4. In the case of serialization, performance is low while in case of Externalization performance is high.

5. For object serialization, we must need to implement the serializable interface and it doesn't contain any method so it is a marker interface while for object externalization, we must need to implement the Externalizable interface and it contains two methods so it is not a marker interface.

6. Serialization is the best choice if we want to save the total object into a file while Externalization is the best choice if we want to save either total or part of the object into a file.

7. Serializable implemented class not required to contain the no-arg constructor while Externalizable implemented class should compulsory contain the no-arg constructor otherwise we will get a runtime exception.

8. In serialization,  transient keyword play a major role while in externalization transient keyword won't play any role.



SerialVersionUID in Java:

Before talking about SerialVersionUID, let's discuss a little bit about Serialization and Deserialization after this we will discuss the role of SerialVersionUID.
In Serialization and Deserialization, both sender and receiver need not be same and not be from the same location and not to use the same machine ie. person may be different, the location may be different, machine or system may be different then SerialVersionUID comes in picture.



For example: Suppose a person who is in Delhi and another person who is in Mumbai both are trying to perform Serialization and Deserialization respectively.

In this case, to authenticate that the receiver who is in Mumbai is the authenticated person or not, JVM creates a unique id this id is known as SerialVersionUID.

At the time of Deserialization, the receiver side JVM will compare object unique id with the local .class unique id. If both are matched then only deserialization will be performed otherwise receiver unable to deserialize and we will get a runtime exception InvalidClassException.

The sender side JVM is responsible to generate this unique id this unique id is default SerialVersionUID. There are several problems are there if we are depending on default SerialVersionUID generated by JVM.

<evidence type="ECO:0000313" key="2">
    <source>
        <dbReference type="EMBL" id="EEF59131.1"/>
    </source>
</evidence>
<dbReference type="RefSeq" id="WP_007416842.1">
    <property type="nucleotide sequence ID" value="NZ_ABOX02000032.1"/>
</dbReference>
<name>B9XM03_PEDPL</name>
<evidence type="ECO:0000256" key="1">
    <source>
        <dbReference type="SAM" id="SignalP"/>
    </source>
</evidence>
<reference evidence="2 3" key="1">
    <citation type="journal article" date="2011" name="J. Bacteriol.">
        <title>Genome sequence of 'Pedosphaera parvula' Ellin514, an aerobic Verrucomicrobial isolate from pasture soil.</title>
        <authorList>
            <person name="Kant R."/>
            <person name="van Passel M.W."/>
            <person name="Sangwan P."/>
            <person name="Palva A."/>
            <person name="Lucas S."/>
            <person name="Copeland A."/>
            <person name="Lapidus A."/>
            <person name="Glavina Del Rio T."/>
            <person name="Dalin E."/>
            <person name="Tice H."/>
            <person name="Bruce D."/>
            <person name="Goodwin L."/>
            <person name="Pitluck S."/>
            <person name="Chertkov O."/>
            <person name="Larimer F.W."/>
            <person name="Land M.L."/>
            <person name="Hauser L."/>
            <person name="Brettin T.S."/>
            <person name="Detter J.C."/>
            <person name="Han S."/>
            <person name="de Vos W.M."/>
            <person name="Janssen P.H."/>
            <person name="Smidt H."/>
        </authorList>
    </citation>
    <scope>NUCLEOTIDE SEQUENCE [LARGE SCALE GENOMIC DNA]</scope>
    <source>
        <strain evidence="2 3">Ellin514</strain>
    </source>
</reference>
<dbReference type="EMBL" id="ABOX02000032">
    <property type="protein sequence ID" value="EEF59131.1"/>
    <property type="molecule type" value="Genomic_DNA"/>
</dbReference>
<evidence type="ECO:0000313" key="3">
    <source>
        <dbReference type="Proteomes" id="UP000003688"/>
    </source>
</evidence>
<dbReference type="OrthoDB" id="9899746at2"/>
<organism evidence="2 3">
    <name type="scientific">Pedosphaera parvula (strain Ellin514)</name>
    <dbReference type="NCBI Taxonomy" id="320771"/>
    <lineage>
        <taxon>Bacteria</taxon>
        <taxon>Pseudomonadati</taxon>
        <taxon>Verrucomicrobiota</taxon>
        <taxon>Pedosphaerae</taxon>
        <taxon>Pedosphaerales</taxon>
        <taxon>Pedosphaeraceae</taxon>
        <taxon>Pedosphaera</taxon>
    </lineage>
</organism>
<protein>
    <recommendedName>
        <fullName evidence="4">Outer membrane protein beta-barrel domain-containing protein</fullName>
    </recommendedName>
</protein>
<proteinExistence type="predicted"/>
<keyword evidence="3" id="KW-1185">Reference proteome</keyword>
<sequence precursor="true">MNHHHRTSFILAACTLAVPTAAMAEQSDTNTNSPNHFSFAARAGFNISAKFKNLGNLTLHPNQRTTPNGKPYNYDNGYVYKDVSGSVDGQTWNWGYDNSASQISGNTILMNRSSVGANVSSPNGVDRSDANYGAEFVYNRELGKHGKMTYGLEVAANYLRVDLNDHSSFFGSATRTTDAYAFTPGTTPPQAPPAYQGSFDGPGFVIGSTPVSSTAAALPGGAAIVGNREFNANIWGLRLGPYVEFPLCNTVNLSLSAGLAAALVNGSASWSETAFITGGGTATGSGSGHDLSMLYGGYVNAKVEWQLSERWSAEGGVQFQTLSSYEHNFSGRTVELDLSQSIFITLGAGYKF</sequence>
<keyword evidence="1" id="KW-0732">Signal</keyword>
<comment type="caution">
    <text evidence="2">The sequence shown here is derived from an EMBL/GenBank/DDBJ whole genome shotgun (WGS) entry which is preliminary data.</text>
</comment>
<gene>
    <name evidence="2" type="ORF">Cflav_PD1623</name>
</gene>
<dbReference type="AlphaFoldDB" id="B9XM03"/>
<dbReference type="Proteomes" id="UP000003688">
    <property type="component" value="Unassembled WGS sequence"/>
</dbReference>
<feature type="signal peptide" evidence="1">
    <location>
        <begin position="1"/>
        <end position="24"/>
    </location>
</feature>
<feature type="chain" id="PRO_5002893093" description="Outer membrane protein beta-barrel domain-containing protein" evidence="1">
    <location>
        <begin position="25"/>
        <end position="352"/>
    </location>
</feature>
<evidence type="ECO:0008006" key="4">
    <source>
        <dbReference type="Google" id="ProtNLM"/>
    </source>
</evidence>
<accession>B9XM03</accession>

1. Both sender and receiver should use same JVM, if there is any mismatch in JVM version then the receiver is unable to deserialize because of different SerialVersionUID and in this case, we will get a runtime exception InvalidClassException.

2. Both the sender and receiver should use the same .class file version. After Serialization if we changed the .class file at receiver side then we cannot perform deserialization because of mismatch in SerialVersionUID's of the local class of receiver and serialized the object and we will get a runtime exception.


3. The sender side JVM is responsible to generate default SerialVersionUID's. To generate default SerialVersionUID's JVM will use internally some complex algorithm which may create a performance problem.

Example of SerialVersionUID:

We can solve the above problems by configuring our own SerialVersionUID. We can configure SerialVersionUID as follows.
private static final long serialVersionUID = 1L;

// A class contains two variables which are going to serialize
import java.io.*;

class Example implements Serializable
{


// Our own SerialVersionUID
private static final long serialVersionUID = 103;
int a = 10;
int b = 20;
}

// sender side program to serialize object import java.io.*;
class Sender
{
Example obj1 = new Example();
FileOutputStream fos = new FileOutputStream("abc.ser");
ObjectOutputStream oos = new ObjectOutputStream(fos);
oos.writeObject();
}

// Receiver side program to deserialize object import java.io.*;
class Reciever
{
Example obj1 = new Example();
FileInputStream fis = new FileInputStream("abc.ser");
ObjectInputStream ois = new ObjectInputStream(fis);
Example obj2 = (Example)ois.readObject();
System.out.println("The value of a is: ", +obj2.a);
System.out.println("The value of b is: ", +obj2.b);
}

Output:
The value of a is: 10
The value of b is:  20